To TikTok, or not to TikTok, that is the question.
Plus, many more regarding the app’s instrumental role in making hits — and how an artist can participate in the process meaningfully — were addressed during “The Fight for Artistic Authenticity on TikTok” panel at SXSW 2023.
Moderated by Billboard‘s Lyndsey Havens, the panel featured experts Ash Stahl, CEO of TikTok-first creative studio Flighthouse; Alana Dolgin, head of influencer strategy at independent record label and influencer management company Homemade Projects; and Mekaila Morris, senior manager of creators & content at Interscope Records.
The conversation opened with stories of successful TikTok campaigns each panelist had worked on. Stahl remembered working on Surface‘s “Sunday Best,” the electro-pop duo’s vibrant 2019 track that became part of the first crop of TikTok smash hits the following year. “We had a team member just add in a little ad-lib at the beginning that was like, ‘2020 rewind’ and then just put this song at the end of it,” she said. “You can see this huge spike of millions of new listens on Spotify that, one year later, really reinvigorated the song.”
Dolgin described SAINt JHN‘s “Roses” (which was originally released in 2016 and later remixed by Kazakh producer Imanbek at the end of 2019) as being in the “first class of viral hits on TikTok” and mapped out the song’s trajectory to becoming a global anthem, starting in Russia and then spending $2,000 — “which obviously now we know is absolutely nothing in this space,” she said — to move it through the U.S. and ultimately around the world.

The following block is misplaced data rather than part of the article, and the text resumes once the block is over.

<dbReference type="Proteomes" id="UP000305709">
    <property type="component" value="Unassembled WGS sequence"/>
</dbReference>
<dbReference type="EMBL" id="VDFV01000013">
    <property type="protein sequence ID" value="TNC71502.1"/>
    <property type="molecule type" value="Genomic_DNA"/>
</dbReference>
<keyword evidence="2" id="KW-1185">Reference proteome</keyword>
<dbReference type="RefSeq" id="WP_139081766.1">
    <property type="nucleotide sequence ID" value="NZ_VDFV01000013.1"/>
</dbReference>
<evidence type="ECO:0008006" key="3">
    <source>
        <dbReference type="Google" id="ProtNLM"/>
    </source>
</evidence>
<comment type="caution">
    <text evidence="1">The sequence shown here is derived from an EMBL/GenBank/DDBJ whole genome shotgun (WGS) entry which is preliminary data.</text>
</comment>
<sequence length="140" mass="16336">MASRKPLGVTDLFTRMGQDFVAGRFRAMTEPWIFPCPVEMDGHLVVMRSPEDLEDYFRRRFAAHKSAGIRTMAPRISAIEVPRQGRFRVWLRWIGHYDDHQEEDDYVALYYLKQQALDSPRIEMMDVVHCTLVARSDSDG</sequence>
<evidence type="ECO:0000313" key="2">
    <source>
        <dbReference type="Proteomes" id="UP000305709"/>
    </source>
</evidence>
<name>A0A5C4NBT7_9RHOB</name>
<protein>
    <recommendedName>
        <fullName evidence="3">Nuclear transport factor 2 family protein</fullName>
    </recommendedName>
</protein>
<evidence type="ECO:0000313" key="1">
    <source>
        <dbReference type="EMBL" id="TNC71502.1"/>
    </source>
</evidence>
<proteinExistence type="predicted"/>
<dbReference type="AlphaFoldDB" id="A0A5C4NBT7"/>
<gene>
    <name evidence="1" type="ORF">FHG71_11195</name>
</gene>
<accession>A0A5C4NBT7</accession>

Dolgin explained that part of the artistic authenticity element on the platform is knowing when it’s not the right move to have the artist behind a trending song hop on TikTok and participate in whatever fanfare is elevating its exposure through UGC (user-generated content) and streams. “You don’t necessarily need to be on TikTok if you’re an artist. There’s so many songs that are going viral constantly that have nothing to do with the artist that when you try to bring the artist in it truly doesn’t make sense, I think it does more harm than good,” she said.
Having also had success working Cardi B’s “Up,” Dolgin added: “We use her voice all the time with ad-libs that go viral. Sure, she posts on TikTok sometimes, but she approves every sound snippet.”
Morris continued that thought, speaking about Machine Gun Kelly‘s 2022 single “Emo Girl,” featuring Willow, and how she worked closely with him to determine the most authentic ways for him to be on TikTok. “[With] taking the artists’ vision and learning how they want to represent themselves online, you have to understand the nature of the platform and what makes sense.”
Compared to labels’ close working relationships with artists, Stahl described Lighthouse as being “two degrees separated” from them. “I prefer working with artists that aren’t really looking to get on platform because it’s kind of difficult when we’re so separated,” she explained. “We’re not looking to make content, we’re looking to create success with music.”